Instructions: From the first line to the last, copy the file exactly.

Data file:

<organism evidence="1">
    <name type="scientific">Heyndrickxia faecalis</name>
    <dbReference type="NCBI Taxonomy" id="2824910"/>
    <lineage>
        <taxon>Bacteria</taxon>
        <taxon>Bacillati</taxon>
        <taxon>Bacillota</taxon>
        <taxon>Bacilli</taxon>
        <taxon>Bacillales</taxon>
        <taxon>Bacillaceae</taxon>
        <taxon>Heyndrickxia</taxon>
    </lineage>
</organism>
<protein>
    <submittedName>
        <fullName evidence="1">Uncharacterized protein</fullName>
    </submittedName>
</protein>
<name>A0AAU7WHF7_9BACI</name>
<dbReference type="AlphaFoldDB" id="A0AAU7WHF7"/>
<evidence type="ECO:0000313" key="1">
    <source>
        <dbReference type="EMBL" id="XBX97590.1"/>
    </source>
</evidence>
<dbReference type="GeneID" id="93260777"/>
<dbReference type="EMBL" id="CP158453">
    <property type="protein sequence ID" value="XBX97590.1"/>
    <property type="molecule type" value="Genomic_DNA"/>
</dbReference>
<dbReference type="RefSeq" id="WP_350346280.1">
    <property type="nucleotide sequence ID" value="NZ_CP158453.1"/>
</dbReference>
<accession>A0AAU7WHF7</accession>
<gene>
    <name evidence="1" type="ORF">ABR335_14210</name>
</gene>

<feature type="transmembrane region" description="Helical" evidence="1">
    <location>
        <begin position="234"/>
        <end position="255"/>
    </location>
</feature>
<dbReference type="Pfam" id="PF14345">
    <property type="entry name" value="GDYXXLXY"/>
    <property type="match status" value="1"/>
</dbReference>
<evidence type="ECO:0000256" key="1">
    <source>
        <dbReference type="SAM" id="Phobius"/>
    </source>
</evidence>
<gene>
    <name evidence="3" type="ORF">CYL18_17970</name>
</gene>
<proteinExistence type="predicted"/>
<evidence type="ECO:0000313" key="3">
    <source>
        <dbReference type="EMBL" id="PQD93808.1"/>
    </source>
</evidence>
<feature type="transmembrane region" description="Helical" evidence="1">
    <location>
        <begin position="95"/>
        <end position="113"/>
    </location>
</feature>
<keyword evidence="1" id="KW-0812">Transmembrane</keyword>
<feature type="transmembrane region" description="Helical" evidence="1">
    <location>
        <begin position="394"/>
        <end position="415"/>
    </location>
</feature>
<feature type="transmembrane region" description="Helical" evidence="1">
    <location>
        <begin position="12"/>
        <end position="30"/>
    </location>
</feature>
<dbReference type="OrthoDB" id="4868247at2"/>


<organism evidence="1">
    <name type="scientific">Heyndrickxia faecalis</name>
    <dbReference type="NCBI Taxonomy" id="2824910"/>
    <lineage>
        <taxon>Bacteria</taxon>
        <taxon>Bacillati</taxon>
        <taxon>Bacillota</taxon>
        <taxon>Bacilli</taxon>
        <taxon>Bacillales</taxon>
        <taxon>Bacillaceae</taxon>
        <taxon>Heyndrickxia</taxon>
    </lineage>
</organism>
<protein>
    <submittedName>
        <fullName evidence="1">Uncharacterized protein</fullName>
    </submittedName>
</protein>
<name>A0AAU7WHF7_9BACI</name>
<dbReference type="AlphaFoldDB" id="A0AAU7WHF7"/>
<evidence type="ECO:0000313" key="1">
    <source>
        <dbReference type="EMBL" id="XBX97590.1"/>
    </source>
</evidence>
<dbReference type="GeneID" id="93260777"/>
<dbReference type="EMBL" id="CP158453">
    <property type="protein sequence ID" value="XBX97590.1"/>
    <property type="molecule type" value="Genomic_DNA"/>
</dbReference>
<dbReference type="RefSeq" id="WP_350346280.1">
    <property type="nucleotide sequence ID" value="NZ_CP158453.1"/>
</dbReference>
<accession>A0AAU7WHF7</accession>
<gene>
    <name evidence="1" type="ORF">ABR335_14210</name>
</gene>

<feature type="transmembrane region" description="Helical" evidence="1">
    <location>
        <begin position="234"/>
        <end position="255"/>
    </location>
</feature>
<dbReference type="Pfam" id="PF14345">
    <property type="entry name" value="GDYXXLXY"/>
    <property type="match status" value="1"/>
</dbReference>
<evidence type="ECO:0000256" key="1">
    <source>
        <dbReference type="SAM" id="Phobius"/>
    </source>
</evidence>
<gene>
    <name evidence="3" type="ORF">CYL18_17970</name>
</gene>
<proteinExistence type="predicted"/>
<evidence type="ECO:0000313" key="3">
    <source>
        <dbReference type="EMBL" id="PQD93808.1"/>
    </source>
</evidence>
<feature type="transmembrane region" description="Helical" evidence="1">
    <location>
        <begin position="95"/>
        <end position="113"/>
    </location>
</feature>
<keyword evidence="1" id="KW-0812">Transmembrane</keyword>
<feature type="transmembrane region" description="Helical" evidence="1">
    <location>
        <begin position="394"/>
        <end position="415"/>
    </location>
</feature>
<feature type="transmembrane region" description="Helical" evidence="1">
    <location>
        <begin position="12"/>
        <end position="30"/>
    </location>
</feature>
<dbReference type="OrthoDB" id="4868247at2"/>